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  HOME | Bolivia

Bolivia Ex-Vice President Slams Attack On Home By Gov’t-Party Mob

LA PAZ – The former vice president of Bolivia and opposition leader Victor Hugo Cardenas complained on Saturday that a “government-party mob” attacked his house in a community on the Bolivian altiplano and fears for the life of his wife and three children who were staying there.

Cardenas, an intellectual Aymara who was vice president during the first government of Gonzalo Sanchez de Lozada (1993-1997), told the media that peasant followers of President Evo Morales occupied at noon his house near Lake Titicaca.

From La Paz, Cardenas said his wife is in that house along with their three children and other family members who are frightened because the peasants threaten to set the place on fire.

“The life of my wife and family are now the responsibility of the government that has promoted the occupation of my house,” the ex-vice president said.

Cardenas’ wife Lidia Katari, in a telephone conversation with the PAT television network, said that both she and her children and some nephews were forced to leave the house by a mob that kicked them and hit them with whips.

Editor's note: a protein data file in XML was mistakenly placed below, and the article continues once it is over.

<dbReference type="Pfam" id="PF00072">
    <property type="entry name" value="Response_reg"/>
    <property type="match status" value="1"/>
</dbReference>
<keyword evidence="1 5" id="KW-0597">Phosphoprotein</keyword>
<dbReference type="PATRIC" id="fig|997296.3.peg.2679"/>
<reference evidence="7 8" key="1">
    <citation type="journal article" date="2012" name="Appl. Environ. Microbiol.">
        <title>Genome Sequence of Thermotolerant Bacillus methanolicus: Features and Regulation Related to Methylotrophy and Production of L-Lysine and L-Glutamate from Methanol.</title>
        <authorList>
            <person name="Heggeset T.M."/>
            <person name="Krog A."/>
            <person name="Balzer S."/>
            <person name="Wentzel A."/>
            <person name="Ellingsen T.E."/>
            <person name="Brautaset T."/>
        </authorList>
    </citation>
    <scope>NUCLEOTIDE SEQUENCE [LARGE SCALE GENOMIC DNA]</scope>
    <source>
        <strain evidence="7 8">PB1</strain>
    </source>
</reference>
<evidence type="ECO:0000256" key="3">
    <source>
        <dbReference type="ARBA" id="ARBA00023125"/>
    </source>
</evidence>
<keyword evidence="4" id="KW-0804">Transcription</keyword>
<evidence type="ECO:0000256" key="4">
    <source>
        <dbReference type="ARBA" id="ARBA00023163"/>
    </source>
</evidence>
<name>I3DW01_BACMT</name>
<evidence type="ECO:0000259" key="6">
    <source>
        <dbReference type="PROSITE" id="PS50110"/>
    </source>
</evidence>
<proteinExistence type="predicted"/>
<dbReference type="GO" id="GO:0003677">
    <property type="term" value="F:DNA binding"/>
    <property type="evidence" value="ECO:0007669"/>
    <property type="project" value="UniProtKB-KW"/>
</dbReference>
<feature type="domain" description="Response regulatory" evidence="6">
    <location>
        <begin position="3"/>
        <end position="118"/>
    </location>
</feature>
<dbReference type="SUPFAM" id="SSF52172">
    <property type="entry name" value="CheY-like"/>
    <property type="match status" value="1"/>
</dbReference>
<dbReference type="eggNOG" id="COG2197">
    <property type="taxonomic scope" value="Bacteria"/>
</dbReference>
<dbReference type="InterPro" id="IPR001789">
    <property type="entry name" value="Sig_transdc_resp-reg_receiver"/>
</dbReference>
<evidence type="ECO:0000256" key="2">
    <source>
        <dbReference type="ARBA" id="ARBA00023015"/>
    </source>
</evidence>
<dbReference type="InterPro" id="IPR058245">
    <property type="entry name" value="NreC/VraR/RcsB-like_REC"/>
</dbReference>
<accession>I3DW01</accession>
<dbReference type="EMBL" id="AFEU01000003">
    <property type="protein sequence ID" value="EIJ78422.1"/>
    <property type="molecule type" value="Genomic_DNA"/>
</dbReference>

Cardenas won political headlines in recent months by mounting a campaign against the new Constitution promoted by President Morales that was approved in the referendum last Jan. 25 and became law two weeks later.

After the constitutional referendum, Cardenas announced that he was organizing a political movement for the general elections next Dec. 6 and his name has been mentioned as a possible candidate for the Bolivian presidency, although he himself has not confirmed that possibility.

The ex-vice president said that neither the police nor the Interior Ministry responded to his complaints and telephone calls when he reported that peasants had broken into his house.

Nonetheless, a ministry spokesperson said that police are aware of the complaint and sent agents to the community where his home is, between the towns of Huarina and Huatajata, to protect the Cardenas family.

For his part, Bolivian President Evo Morales said Saturday that he knew nothing of any such attack on the Cardenas home when he was asked about it by reporters at a press conference in Santa Cruz.

Opposition Senate leader Oscar Ortiz commented on the matter, and in a statement to PAT described the attack on the Cardenas home as “political violence” and said he was in favor of denouncing such incidents before international courts.
 

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